When it comes to gangster musicals, Chicago is IT.
From the opening scene, we are engrossed in this, the long-awaited
film version of the Broadway hit. Set in the roaring ’20s,
it’s the story of Chicago chorus gal Roxie Hart (Zellweger),
who shoots her unfaithful lover. Landing in jail, she meets
Velma Kelly (Zeta-Jones), a star showgirl and murderess,
currently enjoying tons of media attention and legal manipulation
care of her attorney, Billy Flynn (Gere), king of the
old razzle-dazzle. Soon enough, Billy takes Roxie's case as
well, and Velma finds herself old news. With Roxie’s overnight
success as the most famous murderess in town, she’s on her
way to becoming a star. The film depicts the two ruthlessly
attempting to get what they want: freedom and fame (not necessarily
in that order).
Loads better than Moulin Rouge, Chicago is
a musical even for musical nay-sayers like myself. The pacing
is what does the trick (i.e. killer editing and cinematography,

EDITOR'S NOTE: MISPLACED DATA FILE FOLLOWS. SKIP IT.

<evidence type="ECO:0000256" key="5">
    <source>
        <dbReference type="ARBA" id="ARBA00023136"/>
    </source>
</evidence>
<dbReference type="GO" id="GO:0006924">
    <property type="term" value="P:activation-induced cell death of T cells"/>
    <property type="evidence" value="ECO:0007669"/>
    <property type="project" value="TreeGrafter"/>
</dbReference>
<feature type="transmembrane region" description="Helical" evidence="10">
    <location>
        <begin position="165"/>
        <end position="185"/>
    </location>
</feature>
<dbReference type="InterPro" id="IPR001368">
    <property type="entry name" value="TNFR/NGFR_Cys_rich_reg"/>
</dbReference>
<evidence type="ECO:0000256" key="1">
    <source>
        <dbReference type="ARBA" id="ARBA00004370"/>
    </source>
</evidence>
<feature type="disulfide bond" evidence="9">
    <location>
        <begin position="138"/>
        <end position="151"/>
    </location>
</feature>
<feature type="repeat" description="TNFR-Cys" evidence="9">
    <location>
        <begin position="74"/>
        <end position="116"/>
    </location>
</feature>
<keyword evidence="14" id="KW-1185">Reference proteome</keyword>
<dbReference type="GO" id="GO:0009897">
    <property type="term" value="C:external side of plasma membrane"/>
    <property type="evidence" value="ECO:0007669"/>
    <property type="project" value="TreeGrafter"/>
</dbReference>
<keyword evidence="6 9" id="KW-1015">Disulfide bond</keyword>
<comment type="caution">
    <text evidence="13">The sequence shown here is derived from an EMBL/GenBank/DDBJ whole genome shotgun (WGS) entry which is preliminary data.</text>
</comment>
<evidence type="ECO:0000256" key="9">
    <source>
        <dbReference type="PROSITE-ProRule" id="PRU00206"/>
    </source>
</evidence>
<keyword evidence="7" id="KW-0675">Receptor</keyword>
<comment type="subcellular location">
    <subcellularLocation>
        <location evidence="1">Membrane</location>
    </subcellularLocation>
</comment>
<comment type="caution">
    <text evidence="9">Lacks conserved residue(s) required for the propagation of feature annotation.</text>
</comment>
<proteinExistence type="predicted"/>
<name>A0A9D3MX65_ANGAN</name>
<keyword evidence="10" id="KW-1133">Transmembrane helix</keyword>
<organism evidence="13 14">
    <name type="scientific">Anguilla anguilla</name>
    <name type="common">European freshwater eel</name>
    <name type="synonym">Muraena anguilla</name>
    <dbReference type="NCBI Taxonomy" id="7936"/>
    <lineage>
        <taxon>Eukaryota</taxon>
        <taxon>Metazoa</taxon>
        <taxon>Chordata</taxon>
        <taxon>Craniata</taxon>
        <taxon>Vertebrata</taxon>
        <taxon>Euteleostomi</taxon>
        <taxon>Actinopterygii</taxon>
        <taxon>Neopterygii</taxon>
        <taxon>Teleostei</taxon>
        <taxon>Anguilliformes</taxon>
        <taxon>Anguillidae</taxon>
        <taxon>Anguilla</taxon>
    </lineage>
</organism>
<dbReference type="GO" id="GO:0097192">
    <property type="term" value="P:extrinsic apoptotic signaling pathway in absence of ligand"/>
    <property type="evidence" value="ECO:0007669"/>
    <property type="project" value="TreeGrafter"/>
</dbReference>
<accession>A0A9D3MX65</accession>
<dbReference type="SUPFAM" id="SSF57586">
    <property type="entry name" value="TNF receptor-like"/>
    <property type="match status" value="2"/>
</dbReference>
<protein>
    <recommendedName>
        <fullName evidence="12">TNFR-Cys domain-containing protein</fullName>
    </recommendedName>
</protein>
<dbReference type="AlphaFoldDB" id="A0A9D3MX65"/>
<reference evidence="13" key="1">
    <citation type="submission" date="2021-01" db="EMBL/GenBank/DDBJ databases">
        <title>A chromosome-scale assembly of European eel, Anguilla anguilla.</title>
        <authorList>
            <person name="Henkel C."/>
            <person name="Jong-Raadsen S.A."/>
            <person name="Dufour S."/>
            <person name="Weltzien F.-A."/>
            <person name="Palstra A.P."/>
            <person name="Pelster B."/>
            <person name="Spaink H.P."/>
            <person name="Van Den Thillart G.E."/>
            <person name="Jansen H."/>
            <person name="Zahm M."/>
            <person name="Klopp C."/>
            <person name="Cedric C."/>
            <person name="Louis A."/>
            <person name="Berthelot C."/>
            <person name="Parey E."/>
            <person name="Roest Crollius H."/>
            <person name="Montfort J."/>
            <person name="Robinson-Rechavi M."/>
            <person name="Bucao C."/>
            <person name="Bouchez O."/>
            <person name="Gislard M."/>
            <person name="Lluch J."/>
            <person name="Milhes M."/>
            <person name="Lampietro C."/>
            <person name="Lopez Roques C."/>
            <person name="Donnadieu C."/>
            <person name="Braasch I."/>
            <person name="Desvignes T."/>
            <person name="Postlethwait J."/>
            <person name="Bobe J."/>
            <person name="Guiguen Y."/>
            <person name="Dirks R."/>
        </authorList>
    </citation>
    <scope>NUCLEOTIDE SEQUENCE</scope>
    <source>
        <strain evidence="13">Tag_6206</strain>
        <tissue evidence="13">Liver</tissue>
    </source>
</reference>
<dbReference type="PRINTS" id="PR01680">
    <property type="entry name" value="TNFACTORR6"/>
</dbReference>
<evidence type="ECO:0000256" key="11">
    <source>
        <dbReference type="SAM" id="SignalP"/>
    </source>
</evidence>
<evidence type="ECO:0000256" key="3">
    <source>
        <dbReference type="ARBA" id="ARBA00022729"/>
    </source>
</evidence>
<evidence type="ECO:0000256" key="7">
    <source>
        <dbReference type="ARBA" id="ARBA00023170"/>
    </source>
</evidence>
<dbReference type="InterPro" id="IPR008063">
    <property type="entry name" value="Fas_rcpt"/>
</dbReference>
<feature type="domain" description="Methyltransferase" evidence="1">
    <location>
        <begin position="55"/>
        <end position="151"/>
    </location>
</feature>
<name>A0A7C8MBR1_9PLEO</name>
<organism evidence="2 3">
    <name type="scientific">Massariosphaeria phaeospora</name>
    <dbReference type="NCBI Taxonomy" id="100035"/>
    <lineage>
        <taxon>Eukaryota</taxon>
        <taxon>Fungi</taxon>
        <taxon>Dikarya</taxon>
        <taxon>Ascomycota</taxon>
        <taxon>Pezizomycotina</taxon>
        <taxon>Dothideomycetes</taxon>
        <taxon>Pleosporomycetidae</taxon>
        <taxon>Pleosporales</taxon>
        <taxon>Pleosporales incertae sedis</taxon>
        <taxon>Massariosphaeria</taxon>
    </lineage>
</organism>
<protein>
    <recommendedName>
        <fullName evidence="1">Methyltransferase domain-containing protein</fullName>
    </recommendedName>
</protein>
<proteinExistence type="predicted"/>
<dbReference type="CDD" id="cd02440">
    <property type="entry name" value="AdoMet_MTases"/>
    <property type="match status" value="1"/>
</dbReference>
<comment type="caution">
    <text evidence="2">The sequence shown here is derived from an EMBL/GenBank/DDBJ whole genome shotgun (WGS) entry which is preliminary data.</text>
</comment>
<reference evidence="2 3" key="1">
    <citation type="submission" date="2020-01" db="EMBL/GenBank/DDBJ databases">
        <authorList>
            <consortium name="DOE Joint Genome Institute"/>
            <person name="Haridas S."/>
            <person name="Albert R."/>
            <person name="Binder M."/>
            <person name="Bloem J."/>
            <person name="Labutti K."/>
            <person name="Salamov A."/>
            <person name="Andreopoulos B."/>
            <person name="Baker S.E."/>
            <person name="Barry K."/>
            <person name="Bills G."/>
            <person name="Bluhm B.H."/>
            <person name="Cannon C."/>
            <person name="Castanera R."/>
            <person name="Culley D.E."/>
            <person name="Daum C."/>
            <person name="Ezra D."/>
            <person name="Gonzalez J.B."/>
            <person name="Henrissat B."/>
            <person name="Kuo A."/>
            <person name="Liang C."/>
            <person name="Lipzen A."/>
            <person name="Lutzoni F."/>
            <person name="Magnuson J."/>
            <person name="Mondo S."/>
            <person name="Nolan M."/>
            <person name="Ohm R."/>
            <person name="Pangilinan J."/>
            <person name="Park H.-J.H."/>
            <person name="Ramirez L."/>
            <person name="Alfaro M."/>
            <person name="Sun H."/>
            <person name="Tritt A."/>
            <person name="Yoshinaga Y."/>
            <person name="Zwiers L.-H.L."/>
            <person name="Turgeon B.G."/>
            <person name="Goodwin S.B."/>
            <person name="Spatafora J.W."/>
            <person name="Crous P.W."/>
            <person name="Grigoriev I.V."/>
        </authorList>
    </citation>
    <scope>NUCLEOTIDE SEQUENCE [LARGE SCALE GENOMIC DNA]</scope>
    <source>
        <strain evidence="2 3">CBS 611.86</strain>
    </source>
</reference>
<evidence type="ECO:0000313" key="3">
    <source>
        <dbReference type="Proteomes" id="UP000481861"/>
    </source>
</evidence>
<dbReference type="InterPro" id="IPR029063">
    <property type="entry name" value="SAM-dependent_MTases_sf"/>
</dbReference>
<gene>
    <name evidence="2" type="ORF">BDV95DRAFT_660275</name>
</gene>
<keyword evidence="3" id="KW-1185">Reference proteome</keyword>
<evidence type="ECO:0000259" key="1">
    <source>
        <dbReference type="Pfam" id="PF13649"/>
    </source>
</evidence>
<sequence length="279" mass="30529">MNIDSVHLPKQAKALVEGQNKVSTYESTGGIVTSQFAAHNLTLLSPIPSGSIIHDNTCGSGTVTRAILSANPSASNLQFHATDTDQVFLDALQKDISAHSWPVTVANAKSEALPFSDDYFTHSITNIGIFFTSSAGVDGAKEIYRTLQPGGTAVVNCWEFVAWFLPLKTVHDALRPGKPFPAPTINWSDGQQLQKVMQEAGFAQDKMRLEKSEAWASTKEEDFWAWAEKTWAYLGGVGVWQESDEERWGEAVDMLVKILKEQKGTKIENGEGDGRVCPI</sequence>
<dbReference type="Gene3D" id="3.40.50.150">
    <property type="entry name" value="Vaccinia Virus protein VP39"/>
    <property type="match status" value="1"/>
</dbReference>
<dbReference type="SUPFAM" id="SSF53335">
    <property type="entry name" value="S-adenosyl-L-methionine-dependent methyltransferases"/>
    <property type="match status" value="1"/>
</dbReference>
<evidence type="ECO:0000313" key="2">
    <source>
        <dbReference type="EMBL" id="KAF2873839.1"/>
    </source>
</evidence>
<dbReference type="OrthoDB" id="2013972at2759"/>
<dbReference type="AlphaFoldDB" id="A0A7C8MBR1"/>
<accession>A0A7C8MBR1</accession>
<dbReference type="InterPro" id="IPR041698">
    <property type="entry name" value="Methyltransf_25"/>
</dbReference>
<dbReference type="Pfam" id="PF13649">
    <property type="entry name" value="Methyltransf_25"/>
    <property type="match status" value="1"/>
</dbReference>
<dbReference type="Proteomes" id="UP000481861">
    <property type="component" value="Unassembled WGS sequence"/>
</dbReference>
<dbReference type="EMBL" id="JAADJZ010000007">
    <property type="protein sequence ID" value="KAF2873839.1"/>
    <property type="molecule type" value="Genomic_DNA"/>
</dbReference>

no pun intended). Luhrmann’s production was just too
much—too fast, too choppy, too constant. It all boiled down
to over-stimulation that distracted from a great story and
beautiful actors and sets. In this film’s case, Marshall
and team edit stunningly, seamlessly splicing song-and-dance
numbers with spoken word scenes. This made the pace more manageable
than Moulin yet faster than the traditional Broadway
On top of that, the costumes and makeup were absolutely brilliant.
With it, as well as good direction and a good script, the
Z twins (Zellweger and Zeta-Jones) both dominate any scene
they’re in, meshing murderous vixen with fabulous fishnet
starlet. Seeing Richard Gere sing and dance is admittedly
silly at first, but even he proves himself to belong in the
role after just a couple scenes. And John C. Reilly
is a joy to watch, bumbling appropriately through his role
as Roxie’s doting hubby.
Maybe you won’t walk away a changed human being, but I recommend
that hipster guys and dolls alike view Chicago this season.
And all that jazz!